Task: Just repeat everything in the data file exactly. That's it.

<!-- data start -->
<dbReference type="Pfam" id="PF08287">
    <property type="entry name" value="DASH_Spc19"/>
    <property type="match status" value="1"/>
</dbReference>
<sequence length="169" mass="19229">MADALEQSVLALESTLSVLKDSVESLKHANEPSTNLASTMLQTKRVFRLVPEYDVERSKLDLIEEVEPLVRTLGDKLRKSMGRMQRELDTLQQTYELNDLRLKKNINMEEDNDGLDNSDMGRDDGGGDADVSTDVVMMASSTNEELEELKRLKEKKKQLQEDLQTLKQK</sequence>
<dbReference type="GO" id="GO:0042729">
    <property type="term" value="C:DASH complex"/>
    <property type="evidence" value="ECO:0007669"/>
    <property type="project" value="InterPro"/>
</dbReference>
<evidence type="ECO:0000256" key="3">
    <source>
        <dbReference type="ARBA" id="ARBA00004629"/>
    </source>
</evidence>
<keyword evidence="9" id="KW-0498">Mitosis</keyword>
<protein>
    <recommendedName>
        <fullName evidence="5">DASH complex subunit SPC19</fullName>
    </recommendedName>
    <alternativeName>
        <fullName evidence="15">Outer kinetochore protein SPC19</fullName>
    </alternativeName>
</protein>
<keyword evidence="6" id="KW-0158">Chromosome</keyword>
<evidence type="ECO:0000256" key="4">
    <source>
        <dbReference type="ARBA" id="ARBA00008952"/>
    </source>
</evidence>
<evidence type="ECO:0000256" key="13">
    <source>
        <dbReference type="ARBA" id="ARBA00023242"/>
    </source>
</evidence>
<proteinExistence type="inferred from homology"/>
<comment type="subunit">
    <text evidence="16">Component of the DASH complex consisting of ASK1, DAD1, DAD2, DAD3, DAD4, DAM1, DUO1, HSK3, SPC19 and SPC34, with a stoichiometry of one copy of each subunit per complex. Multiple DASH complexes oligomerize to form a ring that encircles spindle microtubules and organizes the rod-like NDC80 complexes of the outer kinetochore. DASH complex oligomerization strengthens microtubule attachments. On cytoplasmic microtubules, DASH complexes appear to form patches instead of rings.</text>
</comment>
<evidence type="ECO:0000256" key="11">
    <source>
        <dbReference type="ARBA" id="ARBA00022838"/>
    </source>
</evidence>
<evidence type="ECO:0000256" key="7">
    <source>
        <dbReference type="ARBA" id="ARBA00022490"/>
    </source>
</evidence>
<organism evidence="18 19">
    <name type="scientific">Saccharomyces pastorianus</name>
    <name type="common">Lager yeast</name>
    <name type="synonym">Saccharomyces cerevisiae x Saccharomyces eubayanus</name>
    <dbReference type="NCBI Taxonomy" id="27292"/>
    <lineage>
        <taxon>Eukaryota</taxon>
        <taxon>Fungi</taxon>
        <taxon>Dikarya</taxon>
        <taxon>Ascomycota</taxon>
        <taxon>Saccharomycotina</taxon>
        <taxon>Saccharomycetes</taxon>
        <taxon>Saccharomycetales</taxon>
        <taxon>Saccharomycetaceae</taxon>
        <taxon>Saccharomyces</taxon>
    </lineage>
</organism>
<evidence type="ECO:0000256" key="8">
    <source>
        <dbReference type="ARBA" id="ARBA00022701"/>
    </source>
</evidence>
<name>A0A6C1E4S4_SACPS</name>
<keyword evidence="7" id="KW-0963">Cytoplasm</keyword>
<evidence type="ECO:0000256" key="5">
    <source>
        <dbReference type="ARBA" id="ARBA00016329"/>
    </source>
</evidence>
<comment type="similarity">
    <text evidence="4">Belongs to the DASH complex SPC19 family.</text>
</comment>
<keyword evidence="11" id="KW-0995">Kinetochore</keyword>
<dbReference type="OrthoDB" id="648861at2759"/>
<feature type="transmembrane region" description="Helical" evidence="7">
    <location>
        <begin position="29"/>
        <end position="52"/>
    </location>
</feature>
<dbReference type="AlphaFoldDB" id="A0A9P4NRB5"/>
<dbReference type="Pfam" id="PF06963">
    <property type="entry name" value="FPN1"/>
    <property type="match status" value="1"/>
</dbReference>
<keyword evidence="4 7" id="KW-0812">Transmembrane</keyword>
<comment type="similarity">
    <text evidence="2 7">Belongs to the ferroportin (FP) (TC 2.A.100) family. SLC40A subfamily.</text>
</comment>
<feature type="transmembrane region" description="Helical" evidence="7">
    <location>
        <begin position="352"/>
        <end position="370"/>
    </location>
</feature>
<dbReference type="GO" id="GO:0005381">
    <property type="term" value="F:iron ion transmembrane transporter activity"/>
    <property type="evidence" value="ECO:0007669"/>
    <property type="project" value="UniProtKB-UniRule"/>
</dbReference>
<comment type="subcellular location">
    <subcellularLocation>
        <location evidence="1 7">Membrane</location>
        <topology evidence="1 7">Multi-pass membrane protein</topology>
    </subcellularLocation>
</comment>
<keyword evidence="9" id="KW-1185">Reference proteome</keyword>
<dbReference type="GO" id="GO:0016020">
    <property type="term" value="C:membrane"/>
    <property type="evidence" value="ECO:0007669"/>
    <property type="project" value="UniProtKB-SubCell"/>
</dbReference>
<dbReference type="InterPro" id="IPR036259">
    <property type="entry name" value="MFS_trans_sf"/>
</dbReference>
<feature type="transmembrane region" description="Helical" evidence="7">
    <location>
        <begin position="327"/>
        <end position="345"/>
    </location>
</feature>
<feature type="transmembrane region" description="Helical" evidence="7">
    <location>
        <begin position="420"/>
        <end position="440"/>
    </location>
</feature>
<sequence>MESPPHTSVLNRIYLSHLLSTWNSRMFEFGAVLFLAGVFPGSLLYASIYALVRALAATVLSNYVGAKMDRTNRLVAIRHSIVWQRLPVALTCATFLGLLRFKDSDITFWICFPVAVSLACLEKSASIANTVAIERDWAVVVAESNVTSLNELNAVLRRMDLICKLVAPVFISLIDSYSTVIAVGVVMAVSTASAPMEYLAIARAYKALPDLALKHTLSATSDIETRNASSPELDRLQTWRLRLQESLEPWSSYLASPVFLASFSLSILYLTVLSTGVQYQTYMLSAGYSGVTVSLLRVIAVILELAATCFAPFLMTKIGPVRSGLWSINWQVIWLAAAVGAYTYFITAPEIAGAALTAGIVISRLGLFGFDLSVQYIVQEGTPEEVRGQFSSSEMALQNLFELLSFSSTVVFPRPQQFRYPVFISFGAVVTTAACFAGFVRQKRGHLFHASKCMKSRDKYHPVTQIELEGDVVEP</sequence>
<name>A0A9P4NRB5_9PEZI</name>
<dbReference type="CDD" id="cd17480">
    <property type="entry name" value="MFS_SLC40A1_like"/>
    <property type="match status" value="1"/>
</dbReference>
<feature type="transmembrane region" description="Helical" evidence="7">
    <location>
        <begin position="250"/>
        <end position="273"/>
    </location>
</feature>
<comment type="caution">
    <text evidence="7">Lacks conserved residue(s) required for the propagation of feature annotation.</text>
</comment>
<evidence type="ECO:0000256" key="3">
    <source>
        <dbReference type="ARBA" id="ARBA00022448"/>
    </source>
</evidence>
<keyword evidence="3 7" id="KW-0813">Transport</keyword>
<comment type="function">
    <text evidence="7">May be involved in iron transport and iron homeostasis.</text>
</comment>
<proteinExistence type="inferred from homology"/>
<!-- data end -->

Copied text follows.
<dbReference type="Pfam" id="PF08287">
    <property type="entry name" value="DASH_Spc19"/>
    <property type="match status" value="1"/>
</dbReference>
<sequence length="169" mass="19229">MADALEQSVLALESTLSVLKDSVESLKHANEPSTNLASTMLQTKRVFRLVPEYDVERSKLDLIEEVEPLVRTLGDKLRKSMGRMQRELDTLQQTYELNDLRLKKNINMEEDNDGLDNSDMGRDDGGGDADVSTDVVMMASSTNEELEELKRLKEKKKQLQEDLQTLKQK</sequence>
<dbReference type="GO" id="GO:0042729">
    <property type="term" value="C:DASH complex"/>
    <property type="evidence" value="ECO:0007669"/>
    <property type="project" value="InterPro"/>
</dbReference>
<evidence type="ECO:0000256" key="3">
    <source>
        <dbReference type="ARBA" id="ARBA00004629"/>
    </source>
</evidence>
<keyword evidence="9" id="KW-0498">Mitosis</keyword>
<protein>
    <recommendedName>
        <fullName evidence="5">DASH complex subunit SPC19</fullName>
    </recommendedName>
    <alternativeName>
        <fullName evidence="15">Outer kinetochore protein SPC19</fullName>
    </alternativeName>
</protein>
<keyword evidence="6" id="KW-0158">Chromosome</keyword>
<evidence type="ECO:0000256" key="4">
    <source>
        <dbReference type="ARBA" id="ARBA00008952"/>
    </source>
</evidence>
<evidence type="ECO:0000256" key="13">
    <source>
        <dbReference type="ARBA" id="ARBA00023242"/>
    </source>
</evidence>
<proteinExistence type="inferred from homology"/>
<comment type="subunit">
    <text evidence="16">Component of the DASH complex consisting of ASK1, DAD1, DAD2, DAD3, DAD4, DAM1, DUO1, HSK3, SPC19 and SPC34, with a stoichiometry of one copy of each subunit per complex. Multiple DASH complexes oligomerize to form a ring that encircles spindle microtubules and organizes the rod-like NDC80 complexes of the outer kinetochore. DASH complex oligomerization strengthens microtubule attachments. On cytoplasmic microtubules, DASH complexes appear to form patches instead of rings.</text>
</comment>
<evidence type="ECO:0000256" key="11">
    <source>
        <dbReference type="ARBA" id="ARBA00022838"/>
    </source>
</evidence>
<evidence type="ECO:0000256" key="7">
    <source>
        <dbReference type="ARBA" id="ARBA00022490"/>
    </source>
</evidence>
<organism evidence="18 19">
    <name type="scientific">Saccharomyces pastorianus</name>
    <name type="common">Lager yeast</name>
    <name type="synonym">Saccharomyces cerevisiae x Saccharomyces eubayanus</name>
    <dbReference type="NCBI Taxonomy" id="27292"/>
    <lineage>
        <taxon>Eukaryota</taxon>
        <taxon>Fungi</taxon>
        <taxon>Dikarya</taxon>
        <taxon>Ascomycota</taxon>
        <taxon>Saccharomycotina</taxon>
        <taxon>Saccharomycetes</taxon>
        <taxon>Saccharomycetales</taxon>
        <taxon>Saccharomycetaceae</taxon>
        <taxon>Saccharomyces</taxon>
    </lineage>
</organism>
<evidence type="ECO:0000256" key="8">
    <source>
        <dbReference type="ARBA" id="ARBA00022701"/>
    </source>
</evidence>
<name>A0A6C1E4S4_SACPS</name>
<keyword evidence="7" id="KW-0963">Cytoplasm</keyword>
<evidence type="ECO:0000256" key="5">
    <source>
        <dbReference type="ARBA" id="ARBA00016329"/>
    </source>
</evidence>
<comment type="similarity">
    <text evidence="4">Belongs to the DASH complex SPC19 family.</text>
</comment>
<keyword evidence="11" id="KW-0995">Kinetochore</keyword>
<dbReference type="OrthoDB" id="648861at2759"/>
<feature type="transmembrane region" description="Helical" evidence="7">
    <location>
        <begin position="29"/>
        <end position="52"/>
    </location>
</feature>
<dbReference type="AlphaFoldDB" id="A0A9P4NRB5"/>
<dbReference type="Pfam" id="PF06963">
    <property type="entry name" value="FPN1"/>
    <property type="match status" value="1"/>
</dbReference>
<keyword evidence="4 7" id="KW-0812">Transmembrane</keyword>
<comment type="similarity">
    <text evidence="2 7">Belongs to the ferroportin (FP) (TC 2.A.100) family. SLC40A subfamily.</text>
</comment>
<feature type="transmembrane region" description="Helical" evidence="7">
    <location>
        <begin position="352"/>
        <end position="370"/>
    </location>
</feature>
<dbReference type="GO" id="GO:0005381">
    <property type="term" value="F:iron ion transmembrane transporter activity"/>
    <property type="evidence" value="ECO:0007669"/>
    <property type="project" value="UniProtKB-UniRule"/>
</dbReference>
<comment type="subcellular location">
    <subcellularLocation>
        <location evidence="1 7">Membrane</location>
        <topology evidence="1 7">Multi-pass membrane protein</topology>
    </subcellularLocation>
</comment>
<keyword evidence="9" id="KW-1185">Reference proteome</keyword>
<dbReference type="GO" id="GO:0016020">
    <property type="term" value="C:membrane"/>
    <property type="evidence" value="ECO:0007669"/>
    <property type="project" value="UniProtKB-SubCell"/>
</dbReference>
<dbReference type="InterPro" id="IPR036259">
    <property type="entry name" value="MFS_trans_sf"/>
</dbReference>
<feature type="transmembrane region" description="Helical" evidence="7">
    <location>
        <begin position="327"/>
        <end position="345"/>
    </location>
</feature>
<feature type="transmembrane region" description="Helical" evidence="7">
    <location>
        <begin position="420"/>
        <end position="440"/>
    </location>
</feature>
<sequence>MESPPHTSVLNRIYLSHLLSTWNSRMFEFGAVLFLAGVFPGSLLYASIYALVRALAATVLSNYVGAKMDRTNRLVAIRHSIVWQRLPVALTCATFLGLLRFKDSDITFWICFPVAVSLACLEKSASIANTVAIERDWAVVVAESNVTSLNELNAVLRRMDLICKLVAPVFISLIDSYSTVIAVGVVMAVSTASAPMEYLAIARAYKALPDLALKHTLSATSDIETRNASSPELDRLQTWRLRLQESLEPWSSYLASPVFLASFSLSILYLTVLSTGVQYQTYMLSAGYSGVTVSLLRVIAVILELAATCFAPFLMTKIGPVRSGLWSINWQVIWLAAAVGAYTYFITAPEIAGAALTAGIVISRLGLFGFDLSVQYIVQEGTPEEVRGQFSSSEMALQNLFELLSFSSTVVFPRPQQFRYPVFISFGAVVTTAACFAGFVRQKRGHLFHASKCMKSRDKYHPVTQIELEGDVVEP</sequence>
<name>A0A9P4NRB5_9PEZI</name>
<dbReference type="CDD" id="cd17480">
    <property type="entry name" value="MFS_SLC40A1_like"/>
    <property type="match status" value="1"/>
</dbReference>
<feature type="transmembrane region" description="Helical" evidence="7">
    <location>
        <begin position="250"/>
        <end position="273"/>
    </location>
</feature>
<comment type="caution">
    <text evidence="7">Lacks conserved residue(s) required for the propagation of feature annotation.</text>
</comment>
<evidence type="ECO:0000256" key="3">
    <source>
        <dbReference type="ARBA" id="ARBA00022448"/>
    </source>
</evidence>
<keyword evidence="3 7" id="KW-0813">Transport</keyword>
<comment type="function">
    <text evidence="7">May be involved in iron transport and iron homeostasis.</text>
</comment>
<proteinExistence type="inferred from homology"/>